Jerome Nadal, SJ (1507-1580)


The 'World is Our House' conference was a huge success - a sell out crowd of some 85 delegates from a huge variety of organisations and institutions attended to hear the six papers, as well as view the three exhibitions of Peter Leech's rare books and other items of Jesuitica, a display of some of the key inscriptions and texts from the Cwm Jesuit Library at Hereford Cathedral (pictured) and the beautiful embroidered 17th century chalice veils made by Helena Wintour and Mary Bodenham, which are on loan to Hereford Cathedral until the end of August. 

Cwm books on display in Hereford Cathedral Library & Archives Reading Room
The conference was opened by Canon Chris Pullin and Professor Maurice Whitehead, both of whom spoke of their individual experiences and connections with the Cwm Jesuit Library Project. The opening comments also set the aim of the day, which was to set the seventeenth century Cwm Jesuit Library in an international context, and to draw links between the Cwm library and the wider international Jesuit ideas, ideals and culture.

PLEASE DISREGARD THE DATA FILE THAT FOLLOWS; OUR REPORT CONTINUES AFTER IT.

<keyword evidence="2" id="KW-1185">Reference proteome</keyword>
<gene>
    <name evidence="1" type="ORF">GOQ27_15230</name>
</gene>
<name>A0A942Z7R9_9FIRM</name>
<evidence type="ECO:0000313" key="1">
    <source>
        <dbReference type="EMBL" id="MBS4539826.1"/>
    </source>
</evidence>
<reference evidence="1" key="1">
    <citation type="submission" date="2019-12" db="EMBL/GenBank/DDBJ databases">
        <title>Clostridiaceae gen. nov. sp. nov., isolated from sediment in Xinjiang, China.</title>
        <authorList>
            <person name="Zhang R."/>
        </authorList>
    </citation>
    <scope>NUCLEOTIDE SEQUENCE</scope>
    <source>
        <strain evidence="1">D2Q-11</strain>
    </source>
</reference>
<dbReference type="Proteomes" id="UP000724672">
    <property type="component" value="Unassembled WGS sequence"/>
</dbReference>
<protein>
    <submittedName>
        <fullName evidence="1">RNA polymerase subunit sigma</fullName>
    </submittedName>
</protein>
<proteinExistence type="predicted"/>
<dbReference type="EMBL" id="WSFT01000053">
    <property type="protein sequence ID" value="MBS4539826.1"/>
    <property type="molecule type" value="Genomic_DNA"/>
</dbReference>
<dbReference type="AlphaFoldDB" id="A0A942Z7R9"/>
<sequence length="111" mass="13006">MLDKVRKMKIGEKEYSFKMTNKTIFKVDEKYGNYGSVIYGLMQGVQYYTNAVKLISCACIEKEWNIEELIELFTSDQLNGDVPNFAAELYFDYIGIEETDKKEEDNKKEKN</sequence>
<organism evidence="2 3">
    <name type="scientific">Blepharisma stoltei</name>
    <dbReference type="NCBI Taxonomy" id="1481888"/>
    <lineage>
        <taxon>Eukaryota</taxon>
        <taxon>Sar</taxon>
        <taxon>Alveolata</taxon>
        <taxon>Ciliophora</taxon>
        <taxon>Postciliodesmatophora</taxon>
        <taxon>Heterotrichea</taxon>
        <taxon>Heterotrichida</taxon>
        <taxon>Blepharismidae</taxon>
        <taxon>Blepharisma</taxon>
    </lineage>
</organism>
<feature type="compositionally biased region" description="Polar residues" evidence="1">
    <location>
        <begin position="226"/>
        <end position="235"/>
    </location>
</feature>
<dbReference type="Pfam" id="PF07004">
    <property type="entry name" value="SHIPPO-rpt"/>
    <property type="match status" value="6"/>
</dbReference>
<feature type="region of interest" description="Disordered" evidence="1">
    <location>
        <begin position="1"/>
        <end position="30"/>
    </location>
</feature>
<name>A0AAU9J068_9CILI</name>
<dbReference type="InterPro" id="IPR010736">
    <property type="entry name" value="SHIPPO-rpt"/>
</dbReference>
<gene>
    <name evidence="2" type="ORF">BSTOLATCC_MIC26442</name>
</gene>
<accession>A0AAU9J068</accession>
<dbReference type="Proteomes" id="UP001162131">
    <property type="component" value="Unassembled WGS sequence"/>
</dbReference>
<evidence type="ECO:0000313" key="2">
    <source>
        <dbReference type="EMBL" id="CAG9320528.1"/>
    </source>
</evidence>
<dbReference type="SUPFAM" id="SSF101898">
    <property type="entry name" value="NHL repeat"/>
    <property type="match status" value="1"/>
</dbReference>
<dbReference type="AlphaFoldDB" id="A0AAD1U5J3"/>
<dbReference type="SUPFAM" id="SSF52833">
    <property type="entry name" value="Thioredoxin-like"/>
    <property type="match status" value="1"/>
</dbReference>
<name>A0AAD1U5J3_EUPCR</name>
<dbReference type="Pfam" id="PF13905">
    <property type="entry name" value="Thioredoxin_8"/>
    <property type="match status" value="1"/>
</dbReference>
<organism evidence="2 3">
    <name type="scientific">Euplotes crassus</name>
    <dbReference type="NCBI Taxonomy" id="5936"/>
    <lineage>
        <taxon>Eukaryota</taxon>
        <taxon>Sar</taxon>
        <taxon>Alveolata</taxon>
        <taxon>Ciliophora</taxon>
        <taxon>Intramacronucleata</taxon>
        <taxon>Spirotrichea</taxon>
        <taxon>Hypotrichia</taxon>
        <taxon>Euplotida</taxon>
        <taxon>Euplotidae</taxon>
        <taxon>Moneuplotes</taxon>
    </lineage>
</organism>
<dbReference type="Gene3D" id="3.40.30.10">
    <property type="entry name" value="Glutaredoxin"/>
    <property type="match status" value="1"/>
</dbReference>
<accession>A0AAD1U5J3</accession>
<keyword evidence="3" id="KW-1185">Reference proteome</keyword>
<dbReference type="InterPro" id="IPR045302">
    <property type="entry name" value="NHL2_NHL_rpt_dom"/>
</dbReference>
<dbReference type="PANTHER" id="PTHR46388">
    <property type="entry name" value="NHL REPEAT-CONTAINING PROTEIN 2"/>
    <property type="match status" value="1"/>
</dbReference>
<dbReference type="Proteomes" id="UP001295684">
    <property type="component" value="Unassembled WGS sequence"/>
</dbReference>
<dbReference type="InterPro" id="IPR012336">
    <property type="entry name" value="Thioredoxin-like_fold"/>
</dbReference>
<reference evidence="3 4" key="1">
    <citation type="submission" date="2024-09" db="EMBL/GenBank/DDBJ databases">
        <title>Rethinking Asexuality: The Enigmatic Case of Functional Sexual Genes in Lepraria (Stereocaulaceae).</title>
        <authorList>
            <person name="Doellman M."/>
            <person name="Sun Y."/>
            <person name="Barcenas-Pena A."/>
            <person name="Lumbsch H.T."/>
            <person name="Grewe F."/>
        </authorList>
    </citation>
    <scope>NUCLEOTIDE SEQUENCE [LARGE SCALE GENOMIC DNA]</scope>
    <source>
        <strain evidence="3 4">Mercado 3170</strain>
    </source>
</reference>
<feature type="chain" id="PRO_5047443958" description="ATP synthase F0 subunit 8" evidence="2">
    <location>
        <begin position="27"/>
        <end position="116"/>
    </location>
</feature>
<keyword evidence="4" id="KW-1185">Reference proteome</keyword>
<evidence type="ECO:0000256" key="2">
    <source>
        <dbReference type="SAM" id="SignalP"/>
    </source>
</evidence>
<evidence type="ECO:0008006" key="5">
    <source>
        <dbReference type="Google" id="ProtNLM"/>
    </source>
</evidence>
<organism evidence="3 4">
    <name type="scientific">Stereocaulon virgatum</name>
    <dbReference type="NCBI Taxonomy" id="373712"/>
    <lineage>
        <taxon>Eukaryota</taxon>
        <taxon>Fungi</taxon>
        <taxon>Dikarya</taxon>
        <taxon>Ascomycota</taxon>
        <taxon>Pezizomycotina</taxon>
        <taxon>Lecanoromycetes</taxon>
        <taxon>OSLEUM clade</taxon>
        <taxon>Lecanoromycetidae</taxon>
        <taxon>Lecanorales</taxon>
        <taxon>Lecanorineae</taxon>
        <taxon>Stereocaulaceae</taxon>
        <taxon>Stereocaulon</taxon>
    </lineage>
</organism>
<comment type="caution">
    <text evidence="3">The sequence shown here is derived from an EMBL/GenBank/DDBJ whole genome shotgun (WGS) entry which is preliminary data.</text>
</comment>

The morning papers were focused on setting the scene, and introducing the Jesuits as an active and varied organisation in many areas of 17th century culture. Papers included the Jesuits and Art, 1540-1700 (Professor Peter Davidson, University of Aberdeen), the Jesuits and Science, 1540-1700 (Dr Adam Mosley, Swansea University) and the Jesuits and Music, 1540-1750 (Dr Peter Leech, Swansea University). All three papers were very well received, prompting a stimulating discussion and many interesting questions.

Over lunch time, delegates had the chance to view the three exhibitions, as well as the Hereford Mappa Mundi and Chained Library exhibition. 

After lunch, the focus of the afternoon papers shifted to a regional perspective, with papers specifically discussing the Jesuits in England and Wales, 1580-1700 (Reverend Dr Thomas McCoog, SJ, Fordham University, New York and Archivist of the British Province of the Society of Jesus, London) and Helena Wintour and Jesuit vestment-making in 17th century Worcestershire (Janet Graffius, Curator of Special Collections, Stonyhurst College).